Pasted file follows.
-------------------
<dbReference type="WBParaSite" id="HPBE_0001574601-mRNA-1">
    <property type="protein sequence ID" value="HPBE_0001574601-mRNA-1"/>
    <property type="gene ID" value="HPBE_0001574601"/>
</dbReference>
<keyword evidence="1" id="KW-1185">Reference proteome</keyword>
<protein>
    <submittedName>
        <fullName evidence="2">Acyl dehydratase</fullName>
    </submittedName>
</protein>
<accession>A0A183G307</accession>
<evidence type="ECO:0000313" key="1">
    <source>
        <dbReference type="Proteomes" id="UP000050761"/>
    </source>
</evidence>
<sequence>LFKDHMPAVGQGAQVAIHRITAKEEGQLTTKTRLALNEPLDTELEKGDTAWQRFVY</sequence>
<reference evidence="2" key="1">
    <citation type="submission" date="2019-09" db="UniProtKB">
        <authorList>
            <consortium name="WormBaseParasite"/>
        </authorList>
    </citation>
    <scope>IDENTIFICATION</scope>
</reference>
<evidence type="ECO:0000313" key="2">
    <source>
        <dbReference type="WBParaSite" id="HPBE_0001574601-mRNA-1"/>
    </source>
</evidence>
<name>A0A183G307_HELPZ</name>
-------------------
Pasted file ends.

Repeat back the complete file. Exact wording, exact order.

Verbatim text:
<dbReference type="WBParaSite" id="HPBE_0001574601-mRNA-1">
    <property type="protein sequence ID" value="HPBE_0001574601-mRNA-1"/>
    <property type="gene ID" value="HPBE_0001574601"/>
</dbReference>
<keyword evidence="1" id="KW-1185">Reference proteome</keyword>
<protein>
    <submittedName>
        <fullName evidence="2">Acyl dehydratase</fullName>
    </submittedName>
</protein>
<accession>A0A183G307</accession>
<evidence type="ECO:0000313" key="1">
    <source>
        <dbReference type="Proteomes" id="UP000050761"/>
    </source>
</evidence>
<sequence>LFKDHMPAVGQGAQVAIHRITAKEEGQLTTKTRLALNEPLDTELEKGDTAWQRFVY</sequence>
<reference evidence="2" key="1">
    <citation type="submission" date="2019-09" db="UniProtKB">
        <authorList>
            <consortium name="WormBaseParasite"/>
        </authorList>
    </citation>
    <scope>IDENTIFICATION</scope>
</reference>
<evidence type="ECO:0000313" key="2">
    <source>
        <dbReference type="WBParaSite" id="HPBE_0001574601-mRNA-1"/>
    </source>
</evidence>
<name>A0A183G307_HELPZ</name>